With our February selection, the Asymptote Book Club is taking subscribers back to school. Fortunately, Zsófia Bán’s Night School is a school unlike any other—populated by a cast of literary and cultural figures ranging from Frida Kahlo (and her double) to Laika the space dog. Each chapter of Bán’s textbook primer is filled with ‘defiant irreverence’ and the perfect combination of wit and profundity.
We’re delighted to be sending our subscribers one of the year’s most coruscatingly original short story collections, in Jim Tucker’s superb English translation. If you’d like to join us in time for next month’s Book Club pick, you’ll find all the information you need on our web page. Once you’ve joined, head to our Facebook group to meet other Book Club members and contribute to the discussion. We look forward to seeing you there!
Night School: A Reader for Grownups by Zsófia Bán, translated from the Hungarian by Jim Tucker, Open Letter, 2019
Reviewed by Jacob Silkstone, Assistant Managing Editor
Let’s begin with a simple biographical detail: Zsófia Bán has spent much of her life in academia, and her first novel (originally published in Hungarian in 2007) is a textbook. It seems barely necessary to add that Night School is a textbook like no other.
This week, we present a darkly funny short story in which an important dinner party is hijacked by a gang of malevolent chairs. Written by Jonathan Minila and translated from the Spanish by Will Stockton, “The Attack of the Living Chairs” is both an absurdist romp and a mocking portrait of Mexico’s ruling class.
The chairs revealed themselves as soon as we crossed into the dining room. They drew back to the wall and surrounded us as we approached the table.
The women screamed. We did, too. The guest of honor—the President’s wife—swooned and fainted. I served as the home’s proprietor, and something had to be done.
I tried to pick her up, feeling ridiculous, disgusted to touch a woman with so much fat on her arms and such a formidable mustache. Still, everyone hoped I would find a solution.
My wife seemed to have been rendered speechless. The others, too. No one moved. Only me, who struggled to lift this influential fat woman.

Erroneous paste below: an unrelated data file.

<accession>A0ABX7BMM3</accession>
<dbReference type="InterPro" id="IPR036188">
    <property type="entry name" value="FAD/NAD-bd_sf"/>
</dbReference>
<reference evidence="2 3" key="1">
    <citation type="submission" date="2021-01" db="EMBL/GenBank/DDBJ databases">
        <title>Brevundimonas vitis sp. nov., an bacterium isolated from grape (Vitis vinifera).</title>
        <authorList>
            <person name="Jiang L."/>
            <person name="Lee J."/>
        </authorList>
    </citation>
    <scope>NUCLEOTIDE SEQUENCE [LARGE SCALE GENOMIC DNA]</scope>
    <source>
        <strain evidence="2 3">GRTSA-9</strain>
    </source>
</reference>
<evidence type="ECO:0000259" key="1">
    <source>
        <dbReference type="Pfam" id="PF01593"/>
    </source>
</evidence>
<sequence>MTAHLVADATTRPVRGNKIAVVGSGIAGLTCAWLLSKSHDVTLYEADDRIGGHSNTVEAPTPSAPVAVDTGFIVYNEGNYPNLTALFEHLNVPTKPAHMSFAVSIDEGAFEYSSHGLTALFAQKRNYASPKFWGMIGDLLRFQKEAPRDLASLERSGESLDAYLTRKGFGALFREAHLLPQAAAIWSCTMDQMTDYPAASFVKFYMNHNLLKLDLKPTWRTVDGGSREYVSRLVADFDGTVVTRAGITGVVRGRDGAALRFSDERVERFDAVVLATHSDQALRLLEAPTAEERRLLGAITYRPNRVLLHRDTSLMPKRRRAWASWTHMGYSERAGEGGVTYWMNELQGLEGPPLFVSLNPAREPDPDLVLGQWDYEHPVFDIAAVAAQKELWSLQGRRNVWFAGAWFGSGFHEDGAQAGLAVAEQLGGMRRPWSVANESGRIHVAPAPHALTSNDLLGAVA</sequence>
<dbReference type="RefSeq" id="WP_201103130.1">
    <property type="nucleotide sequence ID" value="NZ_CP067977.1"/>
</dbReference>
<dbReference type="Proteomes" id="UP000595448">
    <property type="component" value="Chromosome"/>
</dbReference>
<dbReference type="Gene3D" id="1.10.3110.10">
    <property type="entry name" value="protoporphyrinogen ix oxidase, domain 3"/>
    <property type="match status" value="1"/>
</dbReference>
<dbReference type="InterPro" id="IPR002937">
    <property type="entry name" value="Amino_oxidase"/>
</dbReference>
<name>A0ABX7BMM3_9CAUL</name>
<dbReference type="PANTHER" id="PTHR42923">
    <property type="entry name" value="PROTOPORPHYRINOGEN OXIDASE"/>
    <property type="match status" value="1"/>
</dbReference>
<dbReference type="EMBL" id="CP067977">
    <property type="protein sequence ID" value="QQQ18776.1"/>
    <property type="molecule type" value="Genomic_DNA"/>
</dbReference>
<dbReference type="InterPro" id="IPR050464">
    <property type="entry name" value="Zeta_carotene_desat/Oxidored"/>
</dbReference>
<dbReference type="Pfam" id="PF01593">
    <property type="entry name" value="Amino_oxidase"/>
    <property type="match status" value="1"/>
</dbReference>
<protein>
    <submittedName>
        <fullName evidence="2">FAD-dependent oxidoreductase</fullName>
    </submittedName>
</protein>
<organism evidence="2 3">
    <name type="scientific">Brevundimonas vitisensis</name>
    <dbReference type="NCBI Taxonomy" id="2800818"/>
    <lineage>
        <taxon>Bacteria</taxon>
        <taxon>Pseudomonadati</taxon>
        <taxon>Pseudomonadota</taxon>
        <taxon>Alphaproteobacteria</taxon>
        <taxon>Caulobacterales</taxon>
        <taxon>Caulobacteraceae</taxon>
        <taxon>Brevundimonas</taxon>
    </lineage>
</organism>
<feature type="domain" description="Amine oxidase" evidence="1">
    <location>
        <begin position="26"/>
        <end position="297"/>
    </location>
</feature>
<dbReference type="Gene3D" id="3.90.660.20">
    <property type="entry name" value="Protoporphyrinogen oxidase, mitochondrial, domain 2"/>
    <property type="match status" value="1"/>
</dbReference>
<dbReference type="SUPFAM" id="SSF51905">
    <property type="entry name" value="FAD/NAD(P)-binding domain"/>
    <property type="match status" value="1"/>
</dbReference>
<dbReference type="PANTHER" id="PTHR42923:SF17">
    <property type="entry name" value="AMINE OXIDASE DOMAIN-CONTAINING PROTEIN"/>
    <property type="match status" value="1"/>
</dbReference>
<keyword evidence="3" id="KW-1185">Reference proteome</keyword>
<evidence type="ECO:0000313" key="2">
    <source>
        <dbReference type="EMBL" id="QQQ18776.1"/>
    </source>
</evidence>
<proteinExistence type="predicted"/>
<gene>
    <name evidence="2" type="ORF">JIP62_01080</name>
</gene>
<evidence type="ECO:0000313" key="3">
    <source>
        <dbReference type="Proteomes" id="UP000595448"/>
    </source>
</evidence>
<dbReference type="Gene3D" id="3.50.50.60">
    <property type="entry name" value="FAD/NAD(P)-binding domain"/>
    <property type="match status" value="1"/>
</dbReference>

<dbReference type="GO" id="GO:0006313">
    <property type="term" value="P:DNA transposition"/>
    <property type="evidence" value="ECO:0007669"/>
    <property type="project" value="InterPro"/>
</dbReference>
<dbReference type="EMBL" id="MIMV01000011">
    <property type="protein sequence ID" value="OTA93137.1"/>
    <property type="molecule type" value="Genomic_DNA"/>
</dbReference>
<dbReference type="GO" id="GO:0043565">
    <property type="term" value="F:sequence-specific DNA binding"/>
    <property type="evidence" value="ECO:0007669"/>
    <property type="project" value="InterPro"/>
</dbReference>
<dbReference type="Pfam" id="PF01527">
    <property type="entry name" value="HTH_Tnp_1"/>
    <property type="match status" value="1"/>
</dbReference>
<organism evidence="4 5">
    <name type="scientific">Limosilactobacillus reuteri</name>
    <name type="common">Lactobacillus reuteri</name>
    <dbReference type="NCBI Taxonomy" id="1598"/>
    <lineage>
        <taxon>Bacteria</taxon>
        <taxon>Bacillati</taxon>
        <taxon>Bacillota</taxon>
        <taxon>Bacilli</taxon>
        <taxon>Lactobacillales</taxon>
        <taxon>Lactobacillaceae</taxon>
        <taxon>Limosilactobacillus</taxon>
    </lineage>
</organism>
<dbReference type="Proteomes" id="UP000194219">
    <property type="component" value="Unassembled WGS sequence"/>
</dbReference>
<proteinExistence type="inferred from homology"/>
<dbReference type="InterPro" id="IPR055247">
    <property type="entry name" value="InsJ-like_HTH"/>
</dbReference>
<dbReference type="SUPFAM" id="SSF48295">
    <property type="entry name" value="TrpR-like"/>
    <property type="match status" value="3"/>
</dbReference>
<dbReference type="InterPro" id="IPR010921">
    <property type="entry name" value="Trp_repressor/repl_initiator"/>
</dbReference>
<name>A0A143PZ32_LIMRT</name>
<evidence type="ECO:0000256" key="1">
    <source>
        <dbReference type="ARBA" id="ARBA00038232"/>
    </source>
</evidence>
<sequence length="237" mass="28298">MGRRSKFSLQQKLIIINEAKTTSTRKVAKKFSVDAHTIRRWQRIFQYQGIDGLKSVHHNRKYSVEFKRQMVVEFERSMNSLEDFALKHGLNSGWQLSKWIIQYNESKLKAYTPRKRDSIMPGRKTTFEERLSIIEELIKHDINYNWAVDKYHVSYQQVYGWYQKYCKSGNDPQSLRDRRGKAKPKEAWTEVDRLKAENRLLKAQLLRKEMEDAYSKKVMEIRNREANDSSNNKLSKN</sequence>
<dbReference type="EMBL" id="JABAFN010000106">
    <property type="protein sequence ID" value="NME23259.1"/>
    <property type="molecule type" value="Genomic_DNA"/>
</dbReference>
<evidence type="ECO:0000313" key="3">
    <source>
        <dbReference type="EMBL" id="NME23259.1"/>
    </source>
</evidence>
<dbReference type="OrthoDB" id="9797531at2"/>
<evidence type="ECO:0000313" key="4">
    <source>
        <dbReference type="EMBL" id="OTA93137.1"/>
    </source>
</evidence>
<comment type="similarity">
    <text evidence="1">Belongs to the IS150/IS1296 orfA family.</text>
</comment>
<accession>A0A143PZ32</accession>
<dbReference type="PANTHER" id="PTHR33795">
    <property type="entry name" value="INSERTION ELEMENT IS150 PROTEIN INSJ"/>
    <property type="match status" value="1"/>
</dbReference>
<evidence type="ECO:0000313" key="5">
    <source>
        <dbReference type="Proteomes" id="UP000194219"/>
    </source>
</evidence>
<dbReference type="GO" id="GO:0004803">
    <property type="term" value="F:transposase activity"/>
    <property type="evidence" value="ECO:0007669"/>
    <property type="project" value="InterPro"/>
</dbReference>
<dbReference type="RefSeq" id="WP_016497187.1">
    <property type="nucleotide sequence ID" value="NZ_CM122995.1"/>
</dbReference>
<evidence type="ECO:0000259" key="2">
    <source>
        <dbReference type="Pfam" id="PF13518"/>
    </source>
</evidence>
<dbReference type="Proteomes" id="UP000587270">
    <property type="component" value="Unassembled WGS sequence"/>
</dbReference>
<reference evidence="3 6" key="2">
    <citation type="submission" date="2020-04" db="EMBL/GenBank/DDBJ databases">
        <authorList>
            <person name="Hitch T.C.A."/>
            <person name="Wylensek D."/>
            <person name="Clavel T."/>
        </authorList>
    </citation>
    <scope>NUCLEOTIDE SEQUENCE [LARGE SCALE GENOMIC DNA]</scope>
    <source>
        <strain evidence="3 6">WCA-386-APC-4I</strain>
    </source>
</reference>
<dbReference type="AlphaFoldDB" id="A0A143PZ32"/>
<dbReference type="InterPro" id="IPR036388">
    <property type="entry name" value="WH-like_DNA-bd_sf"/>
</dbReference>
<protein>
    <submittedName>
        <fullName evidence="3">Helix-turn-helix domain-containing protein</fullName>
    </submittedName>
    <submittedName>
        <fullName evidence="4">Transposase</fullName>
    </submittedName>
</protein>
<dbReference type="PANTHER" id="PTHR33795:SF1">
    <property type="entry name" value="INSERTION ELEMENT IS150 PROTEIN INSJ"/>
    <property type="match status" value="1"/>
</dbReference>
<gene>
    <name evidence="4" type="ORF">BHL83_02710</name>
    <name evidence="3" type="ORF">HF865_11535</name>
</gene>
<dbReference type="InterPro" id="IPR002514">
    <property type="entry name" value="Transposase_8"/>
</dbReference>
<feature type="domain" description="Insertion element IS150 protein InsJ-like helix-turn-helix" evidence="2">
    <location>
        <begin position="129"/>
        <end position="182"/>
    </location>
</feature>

Belgian composer Thomas Smetryns wrote one third of Triptych, a new opera commissioned and created by Opera Erratica. His piece A Party uses the English language-learning records L’anglais sans peine from 1950s France as the basis for an absurdist comedy.
How did you come across the L’anglais sans peine records?
I DJ with 78rpm records with a friend, and I was always looking for new material, because we didn’t want to only play the regular Bing Crosby and Andrews Sisters songs. I found the German-language records first and then I started to look for them, especially, and collect them. They’re all from the 1950s because they stopped producing 78rpm at the end of the 1950s.
How did you choose which records to use in A Party, your section of Triptych?
I was quite fascinated by L’anglais sans peine because there is a lot of material, it had the book with it, and because it was just quite funny. The accents of the records… the way they pronounce the words, as a Belgian I find them very refined, but for Patrick and other native speakers they are funny just because it’s a very old-fashioned way of talking.
I had already transcribed the whole record, so when Patrick [Eakin-Young, director and co-librettist] and I were trying things out for Triptych, I said he should take a look at it. He was completely enthusiastic, so from then on it went really fast, I think two weeks later I got the first draft of the libretto from him.